This obsession has led to Australia becoming a world-beater when it comes to levels of household debt. The Australian Bureau of Statistics (ABS) produced a great series of charts in May 2014 showing some alarming statistics. See below for some of the highlights:
Chart 5 – Household Debt vs. Annual Income in Australia 1987 to 2013
Charts 6 and 7 – Household Debt vs. Annual Income – Various Countries 2001 to 2013
After 20 years of Australians continually buying properties off each other for ever-increasing prices, funded mostly by increasing level of mortgage debt, something changed. Perhaps it was the median house price in Sydney soaring past AU$900,000 (approximately US$700,000 at today’s exchange rate). What ever triggered it, in recent months, the talk in Australia has become all about a bubble in house prices, particularly in Sydney and parts of Melbourne. The Secretary of the Department of the Treasury, John Fraser, recently became the latest high profile public figure to weigh in:
“When you look at the housing price bubble evidence, it’s unequivocally the case in Sydney, unequivocal,”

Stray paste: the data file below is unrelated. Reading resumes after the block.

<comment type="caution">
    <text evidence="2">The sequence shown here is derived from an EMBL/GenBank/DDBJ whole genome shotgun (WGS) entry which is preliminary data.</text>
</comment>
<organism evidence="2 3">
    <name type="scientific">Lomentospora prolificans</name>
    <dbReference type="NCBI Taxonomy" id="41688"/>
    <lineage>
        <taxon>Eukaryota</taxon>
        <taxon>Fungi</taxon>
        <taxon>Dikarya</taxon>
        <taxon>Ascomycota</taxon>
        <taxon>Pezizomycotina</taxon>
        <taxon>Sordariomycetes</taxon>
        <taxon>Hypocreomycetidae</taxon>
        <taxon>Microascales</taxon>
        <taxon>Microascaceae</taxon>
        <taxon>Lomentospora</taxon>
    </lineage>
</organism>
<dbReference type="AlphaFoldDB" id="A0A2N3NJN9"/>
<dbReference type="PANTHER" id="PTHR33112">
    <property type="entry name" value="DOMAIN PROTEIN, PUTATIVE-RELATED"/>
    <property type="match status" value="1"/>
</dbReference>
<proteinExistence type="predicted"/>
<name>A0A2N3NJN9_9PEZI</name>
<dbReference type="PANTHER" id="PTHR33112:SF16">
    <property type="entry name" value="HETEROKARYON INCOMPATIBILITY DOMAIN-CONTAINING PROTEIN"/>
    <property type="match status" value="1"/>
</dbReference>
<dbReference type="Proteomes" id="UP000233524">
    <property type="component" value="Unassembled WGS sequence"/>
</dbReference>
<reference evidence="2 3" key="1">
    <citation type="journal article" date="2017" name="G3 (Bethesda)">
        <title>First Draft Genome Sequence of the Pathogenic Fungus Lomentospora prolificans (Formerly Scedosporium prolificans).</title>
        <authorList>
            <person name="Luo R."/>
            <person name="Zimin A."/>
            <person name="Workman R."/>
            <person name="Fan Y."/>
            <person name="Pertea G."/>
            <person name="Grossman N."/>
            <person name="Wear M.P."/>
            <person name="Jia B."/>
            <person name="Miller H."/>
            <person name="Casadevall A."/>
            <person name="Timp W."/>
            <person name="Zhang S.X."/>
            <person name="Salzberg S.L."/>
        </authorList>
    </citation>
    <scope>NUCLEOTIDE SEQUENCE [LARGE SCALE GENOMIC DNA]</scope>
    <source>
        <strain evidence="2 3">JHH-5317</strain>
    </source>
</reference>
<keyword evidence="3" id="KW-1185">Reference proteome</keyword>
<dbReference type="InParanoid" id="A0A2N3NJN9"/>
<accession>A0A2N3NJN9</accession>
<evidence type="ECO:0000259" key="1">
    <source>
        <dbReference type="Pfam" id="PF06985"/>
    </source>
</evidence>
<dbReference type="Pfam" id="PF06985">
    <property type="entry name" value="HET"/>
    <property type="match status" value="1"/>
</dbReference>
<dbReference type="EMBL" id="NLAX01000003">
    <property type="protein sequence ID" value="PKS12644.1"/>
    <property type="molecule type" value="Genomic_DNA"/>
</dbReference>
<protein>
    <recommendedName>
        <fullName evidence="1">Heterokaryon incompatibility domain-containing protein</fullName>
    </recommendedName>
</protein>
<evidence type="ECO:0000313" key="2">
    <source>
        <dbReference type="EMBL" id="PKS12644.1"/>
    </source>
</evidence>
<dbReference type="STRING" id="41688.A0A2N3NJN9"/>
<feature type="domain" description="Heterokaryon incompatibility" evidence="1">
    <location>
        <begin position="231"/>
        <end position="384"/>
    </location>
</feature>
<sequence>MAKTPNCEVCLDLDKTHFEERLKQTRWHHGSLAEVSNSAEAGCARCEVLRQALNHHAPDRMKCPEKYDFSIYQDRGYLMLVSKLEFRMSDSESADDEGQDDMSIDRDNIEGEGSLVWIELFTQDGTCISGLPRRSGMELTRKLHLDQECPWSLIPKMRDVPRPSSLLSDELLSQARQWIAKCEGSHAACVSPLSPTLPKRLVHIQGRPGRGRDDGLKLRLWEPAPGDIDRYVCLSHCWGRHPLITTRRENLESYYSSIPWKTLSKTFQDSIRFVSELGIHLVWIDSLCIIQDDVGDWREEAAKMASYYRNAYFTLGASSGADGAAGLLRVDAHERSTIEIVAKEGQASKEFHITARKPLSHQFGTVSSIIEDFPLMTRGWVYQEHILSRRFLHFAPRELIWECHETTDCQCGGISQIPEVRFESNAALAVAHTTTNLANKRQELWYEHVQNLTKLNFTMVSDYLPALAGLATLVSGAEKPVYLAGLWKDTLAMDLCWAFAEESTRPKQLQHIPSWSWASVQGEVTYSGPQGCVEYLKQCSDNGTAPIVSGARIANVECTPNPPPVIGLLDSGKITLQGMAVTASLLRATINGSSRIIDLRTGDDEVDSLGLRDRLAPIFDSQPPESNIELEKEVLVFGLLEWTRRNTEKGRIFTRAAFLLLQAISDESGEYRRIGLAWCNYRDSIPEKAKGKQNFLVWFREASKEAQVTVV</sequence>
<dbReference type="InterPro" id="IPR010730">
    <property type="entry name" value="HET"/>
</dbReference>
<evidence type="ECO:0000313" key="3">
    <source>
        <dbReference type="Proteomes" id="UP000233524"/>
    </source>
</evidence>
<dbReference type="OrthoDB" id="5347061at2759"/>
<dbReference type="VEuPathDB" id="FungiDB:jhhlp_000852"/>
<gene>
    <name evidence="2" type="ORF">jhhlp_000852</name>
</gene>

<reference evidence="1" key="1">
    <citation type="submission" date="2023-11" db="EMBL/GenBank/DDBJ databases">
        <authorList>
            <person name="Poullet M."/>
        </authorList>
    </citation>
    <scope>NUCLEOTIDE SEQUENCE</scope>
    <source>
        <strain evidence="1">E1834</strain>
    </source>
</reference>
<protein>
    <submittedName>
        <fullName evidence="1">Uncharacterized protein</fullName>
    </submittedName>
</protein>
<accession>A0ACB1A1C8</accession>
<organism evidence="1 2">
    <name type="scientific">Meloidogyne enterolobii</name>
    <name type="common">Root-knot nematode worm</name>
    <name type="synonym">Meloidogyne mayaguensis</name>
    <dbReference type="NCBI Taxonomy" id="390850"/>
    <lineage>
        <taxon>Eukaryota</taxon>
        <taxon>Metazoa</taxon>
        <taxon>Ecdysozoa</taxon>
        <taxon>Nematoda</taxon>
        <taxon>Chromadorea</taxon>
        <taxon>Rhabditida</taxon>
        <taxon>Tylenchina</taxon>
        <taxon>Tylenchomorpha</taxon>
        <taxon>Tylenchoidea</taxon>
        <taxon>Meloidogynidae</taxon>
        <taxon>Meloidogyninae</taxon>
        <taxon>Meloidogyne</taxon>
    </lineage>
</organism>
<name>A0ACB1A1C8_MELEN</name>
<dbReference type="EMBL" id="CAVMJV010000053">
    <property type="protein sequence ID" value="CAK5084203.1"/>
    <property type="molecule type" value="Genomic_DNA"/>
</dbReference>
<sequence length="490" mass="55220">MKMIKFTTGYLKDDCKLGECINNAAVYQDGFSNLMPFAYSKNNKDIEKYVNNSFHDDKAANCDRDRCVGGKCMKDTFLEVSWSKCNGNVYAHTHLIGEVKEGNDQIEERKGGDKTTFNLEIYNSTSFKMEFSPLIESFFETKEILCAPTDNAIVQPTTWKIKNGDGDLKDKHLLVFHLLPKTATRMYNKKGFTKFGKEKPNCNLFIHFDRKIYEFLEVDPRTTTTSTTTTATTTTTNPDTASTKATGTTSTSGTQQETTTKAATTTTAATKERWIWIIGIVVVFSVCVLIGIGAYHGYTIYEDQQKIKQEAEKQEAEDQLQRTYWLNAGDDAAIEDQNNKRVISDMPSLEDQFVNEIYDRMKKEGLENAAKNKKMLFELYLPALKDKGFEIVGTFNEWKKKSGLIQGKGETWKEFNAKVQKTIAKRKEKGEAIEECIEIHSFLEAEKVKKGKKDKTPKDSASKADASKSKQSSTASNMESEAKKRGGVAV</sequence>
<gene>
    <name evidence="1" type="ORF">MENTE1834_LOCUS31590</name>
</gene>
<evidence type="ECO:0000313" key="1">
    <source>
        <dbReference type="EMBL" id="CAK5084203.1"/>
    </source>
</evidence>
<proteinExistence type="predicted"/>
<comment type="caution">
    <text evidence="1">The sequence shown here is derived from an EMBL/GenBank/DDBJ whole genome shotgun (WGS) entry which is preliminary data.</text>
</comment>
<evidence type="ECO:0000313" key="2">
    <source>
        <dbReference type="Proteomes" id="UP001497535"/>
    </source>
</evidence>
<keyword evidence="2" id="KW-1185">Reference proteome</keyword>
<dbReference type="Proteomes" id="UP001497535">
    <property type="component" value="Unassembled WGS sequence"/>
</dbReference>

More over, he drew a direct link between high house prices and low interest rates:
“It does worry me that the historically-low level of interest rates are encouraging people to perhaps over-invest in housing,”
And there is plenty of evidence to support the notion that the rise in housing prices is increasingly due to investors as opposed to owner-occupiers (see Chart 8).
Chart 8 – Investor Housing Credit as a Percentage of Total Housing Credit 1990 to 2014
Meanwhile, belying the sparkling reputation the Australian Government has earned internationally in recent times, the Government has all but ruled out taking any meaningful action to reverse key policies that are currently encouraging investment in property – negative gearing and the capital gains tax concession being two of the main culprits. When asked in a recent session of question time by the leader of the Opposition Bill Shorten to respond to the comments from John Fraser, Prime Minister Tony Abbott responded as follows:
“As someone who, along with the bank, owns a house in Sydney I do hope our housing prices are increasing,”
All this leaves the RBA in quite a pickle. Relatively high interest rates (by the standards of developed nations internationally) continue to keep the exchange rate at higher than desired levels, which makes Australia an expensive place to do business. This in turn harms Australia’s two big non-commodity exports – higher education and tourism – just when they need to pick up the slack from a cooling mining sector. But lowering interest rates risks further fueling a bubble in house prices which the Government seems quite happy to ignore.
I don’t imagine there are too many people who would like to be in the shoes of RBA Governor Glenn Stevens right now.
Keep an eye on this space for further updates as this all unwinds.
 This is an example of that classic Australian trait – sarcasm
 If anyone can find a good historical price series for metallurgical coal, I’d love to hear from you